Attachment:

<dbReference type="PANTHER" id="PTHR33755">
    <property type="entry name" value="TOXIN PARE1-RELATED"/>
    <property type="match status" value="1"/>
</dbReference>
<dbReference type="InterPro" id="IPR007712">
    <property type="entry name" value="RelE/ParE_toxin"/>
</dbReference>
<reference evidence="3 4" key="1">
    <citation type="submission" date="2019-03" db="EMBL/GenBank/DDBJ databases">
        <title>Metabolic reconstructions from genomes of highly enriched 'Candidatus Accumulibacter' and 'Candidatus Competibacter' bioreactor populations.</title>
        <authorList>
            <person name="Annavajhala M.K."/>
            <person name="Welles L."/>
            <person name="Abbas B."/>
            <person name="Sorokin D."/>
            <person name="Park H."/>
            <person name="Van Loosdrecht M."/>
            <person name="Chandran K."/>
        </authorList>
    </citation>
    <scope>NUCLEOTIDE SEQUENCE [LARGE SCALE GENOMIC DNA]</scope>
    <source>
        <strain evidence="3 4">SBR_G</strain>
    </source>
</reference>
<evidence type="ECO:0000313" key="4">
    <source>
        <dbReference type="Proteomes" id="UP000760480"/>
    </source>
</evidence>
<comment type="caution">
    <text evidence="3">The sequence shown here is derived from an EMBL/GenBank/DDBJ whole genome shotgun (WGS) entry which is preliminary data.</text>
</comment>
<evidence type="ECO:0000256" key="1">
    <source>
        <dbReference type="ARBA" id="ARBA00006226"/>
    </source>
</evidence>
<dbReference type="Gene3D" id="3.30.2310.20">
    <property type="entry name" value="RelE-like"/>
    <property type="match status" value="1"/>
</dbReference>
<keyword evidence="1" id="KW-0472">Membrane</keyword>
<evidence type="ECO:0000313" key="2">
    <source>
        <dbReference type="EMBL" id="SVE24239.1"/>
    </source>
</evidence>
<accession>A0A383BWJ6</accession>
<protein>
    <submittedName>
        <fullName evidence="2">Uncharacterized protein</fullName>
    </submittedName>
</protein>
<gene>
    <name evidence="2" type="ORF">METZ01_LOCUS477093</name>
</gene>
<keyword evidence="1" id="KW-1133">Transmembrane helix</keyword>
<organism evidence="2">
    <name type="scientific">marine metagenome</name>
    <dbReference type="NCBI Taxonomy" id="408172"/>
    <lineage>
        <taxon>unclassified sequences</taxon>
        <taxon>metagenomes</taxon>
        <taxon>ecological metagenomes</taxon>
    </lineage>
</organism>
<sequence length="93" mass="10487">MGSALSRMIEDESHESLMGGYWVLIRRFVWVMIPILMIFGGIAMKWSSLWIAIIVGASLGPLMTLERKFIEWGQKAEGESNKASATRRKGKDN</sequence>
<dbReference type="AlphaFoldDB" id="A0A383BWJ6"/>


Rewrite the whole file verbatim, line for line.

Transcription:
<dbReference type="PANTHER" id="PTHR33755">
    <property type="entry name" value="TOXIN PARE1-RELATED"/>
    <property type="match status" value="1"/>
</dbReference>
<dbReference type="InterPro" id="IPR007712">
    <property type="entry name" value="RelE/ParE_toxin"/>
</dbReference>
<reference evidence="3 4" key="1">
    <citation type="submission" date="2019-03" db="EMBL/GenBank/DDBJ databases">
        <title>Metabolic reconstructions from genomes of highly enriched 'Candidatus Accumulibacter' and 'Candidatus Competibacter' bioreactor populations.</title>
        <authorList>
            <person name="Annavajhala M.K."/>
            <person name="Welles L."/>
            <person name="Abbas B."/>
            <person name="Sorokin D."/>
            <person name="Park H."/>
            <person name="Van Loosdrecht M."/>
            <person name="Chandran K."/>
        </authorList>
    </citation>
    <scope>NUCLEOTIDE SEQUENCE [LARGE SCALE GENOMIC DNA]</scope>
    <source>
        <strain evidence="3 4">SBR_G</strain>
    </source>
</reference>
<evidence type="ECO:0000313" key="4">
    <source>
        <dbReference type="Proteomes" id="UP000760480"/>
    </source>
</evidence>
<comment type="caution">
    <text evidence="3">The sequence shown here is derived from an EMBL/GenBank/DDBJ whole genome shotgun (WGS) entry which is preliminary data.</text>
</comment>
<evidence type="ECO:0000256" key="1">
    <source>
        <dbReference type="ARBA" id="ARBA00006226"/>
    </source>
</evidence>
<dbReference type="Gene3D" id="3.30.2310.20">
    <property type="entry name" value="RelE-like"/>
    <property type="match status" value="1"/>
</dbReference>
<keyword evidence="1" id="KW-0472">Membrane</keyword>
<evidence type="ECO:0000313" key="2">
    <source>
        <dbReference type="EMBL" id="SVE24239.1"/>
    </source>
</evidence>
<accession>A0A383BWJ6</accession>
<protein>
    <submittedName>
        <fullName evidence="2">Uncharacterized protein</fullName>
    </submittedName>
</protein>
<gene>
    <name evidence="2" type="ORF">METZ01_LOCUS477093</name>
</gene>
<keyword evidence="1" id="KW-1133">Transmembrane helix</keyword>
<organism evidence="2">
    <name type="scientific">marine metagenome</name>
    <dbReference type="NCBI Taxonomy" id="408172"/>
    <lineage>
        <taxon>unclassified sequences</taxon>
        <taxon>metagenomes</taxon>
        <taxon>ecological metagenomes</taxon>
    </lineage>
</organism>
<sequence length="93" mass="10487">MGSALSRMIEDESHESLMGGYWVLIRRFVWVMIPILMIFGGIAMKWSSLWIAIIVGASLGPLMTLERKFIEWGQKAEGESNKASATRRKGKDN</sequence>
<dbReference type="AlphaFoldDB" id="A0A383BWJ6"/>